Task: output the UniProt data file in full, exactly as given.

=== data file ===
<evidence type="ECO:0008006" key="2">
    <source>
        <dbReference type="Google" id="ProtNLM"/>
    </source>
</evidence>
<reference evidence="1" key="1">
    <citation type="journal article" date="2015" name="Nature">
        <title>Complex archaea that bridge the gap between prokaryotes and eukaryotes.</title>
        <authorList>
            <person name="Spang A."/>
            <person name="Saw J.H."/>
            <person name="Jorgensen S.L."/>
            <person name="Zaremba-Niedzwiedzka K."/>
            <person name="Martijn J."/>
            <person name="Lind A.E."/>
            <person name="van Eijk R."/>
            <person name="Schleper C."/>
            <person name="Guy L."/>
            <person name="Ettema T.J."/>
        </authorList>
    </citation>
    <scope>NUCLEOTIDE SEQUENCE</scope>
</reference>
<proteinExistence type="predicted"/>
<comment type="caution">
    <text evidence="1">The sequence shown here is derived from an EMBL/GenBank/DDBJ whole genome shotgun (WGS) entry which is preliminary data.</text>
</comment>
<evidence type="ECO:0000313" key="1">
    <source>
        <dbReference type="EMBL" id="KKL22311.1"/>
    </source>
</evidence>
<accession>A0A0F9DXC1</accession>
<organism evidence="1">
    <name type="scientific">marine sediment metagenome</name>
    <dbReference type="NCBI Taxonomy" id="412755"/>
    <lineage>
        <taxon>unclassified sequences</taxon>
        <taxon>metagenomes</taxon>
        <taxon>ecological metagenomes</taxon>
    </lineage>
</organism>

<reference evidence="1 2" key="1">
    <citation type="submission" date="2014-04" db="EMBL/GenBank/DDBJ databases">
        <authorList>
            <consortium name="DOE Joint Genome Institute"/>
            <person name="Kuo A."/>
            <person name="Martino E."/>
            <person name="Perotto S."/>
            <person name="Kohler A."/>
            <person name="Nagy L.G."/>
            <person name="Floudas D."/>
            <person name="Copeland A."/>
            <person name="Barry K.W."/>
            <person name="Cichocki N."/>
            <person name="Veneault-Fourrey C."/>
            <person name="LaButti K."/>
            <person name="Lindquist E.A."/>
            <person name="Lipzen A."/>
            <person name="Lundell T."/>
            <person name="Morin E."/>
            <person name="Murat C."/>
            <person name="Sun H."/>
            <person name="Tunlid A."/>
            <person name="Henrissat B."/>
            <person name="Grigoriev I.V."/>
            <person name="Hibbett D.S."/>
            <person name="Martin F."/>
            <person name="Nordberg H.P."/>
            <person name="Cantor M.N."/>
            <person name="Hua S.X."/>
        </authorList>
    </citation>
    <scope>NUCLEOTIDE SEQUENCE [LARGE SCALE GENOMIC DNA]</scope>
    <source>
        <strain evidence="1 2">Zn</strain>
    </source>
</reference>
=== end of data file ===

<evidence type="ECO:0008006" key="2">
    <source>
        <dbReference type="Google" id="ProtNLM"/>
    </source>
</evidence>
<reference evidence="1" key="1">
    <citation type="journal article" date="2015" name="Nature">
        <title>Complex archaea that bridge the gap between prokaryotes and eukaryotes.</title>
        <authorList>
            <person name="Spang A."/>
            <person name="Saw J.H."/>
            <person name="Jorgensen S.L."/>
            <person name="Zaremba-Niedzwiedzka K."/>
            <person name="Martijn J."/>
            <person name="Lind A.E."/>
            <person name="van Eijk R."/>
            <person name="Schleper C."/>
            <person name="Guy L."/>
            <person name="Ettema T.J."/>
        </authorList>
    </citation>
    <scope>NUCLEOTIDE SEQUENCE</scope>
</reference>
<proteinExistence type="predicted"/>
<comment type="caution">
    <text evidence="1">The sequence shown here is derived from an EMBL/GenBank/DDBJ whole genome shotgun (WGS) entry which is preliminary data.</text>
</comment>
<evidence type="ECO:0000313" key="1">
    <source>
        <dbReference type="EMBL" id="KKL22311.1"/>
    </source>
</evidence>
<accession>A0A0F9DXC1</accession>
<organism evidence="1">
    <name type="scientific">marine sediment metagenome</name>
    <dbReference type="NCBI Taxonomy" id="412755"/>
    <lineage>
        <taxon>unclassified sequences</taxon>
        <taxon>metagenomes</taxon>
        <taxon>ecological metagenomes</taxon>
    </lineage>
</organism>

<reference evidence="1 2" key="1">
    <citation type="submission" date="2014-04" db="EMBL/GenBank/DDBJ databases">
        <authorList>
            <consortium name="DOE Joint Genome Institute"/>
            <person name="Kuo A."/>
            <person name="Martino E."/>
            <person name="Perotto S."/>
            <person name="Kohler A."/>
            <person name="Nagy L.G."/>
            <person name="Floudas D."/>
            <person name="Copeland A."/>
            <person name="Barry K.W."/>
            <person name="Cichocki N."/>
            <person name="Veneault-Fourrey C."/>
            <person name="LaButti K."/>
            <person name="Lindquist E.A."/>
            <person name="Lipzen A."/>
            <person name="Lundell T."/>
            <person name="Morin E."/>
            <person name="Murat C."/>
            <person name="Sun H."/>
            <person name="Tunlid A."/>
            <person name="Henrissat B."/>
            <person name="Grigoriev I.V."/>
            <person name="Hibbett D.S."/>
            <person name="Martin F."/>
            <person name="Nordberg H.P."/>
            <person name="Cantor M.N."/>
            <person name="Hua S.X."/>
        </authorList>
    </citation>
    <scope>NUCLEOTIDE SEQUENCE [LARGE SCALE GENOMIC DNA]</scope>
    <source>
        <strain evidence="1 2">Zn</strain>
    </source>
</reference>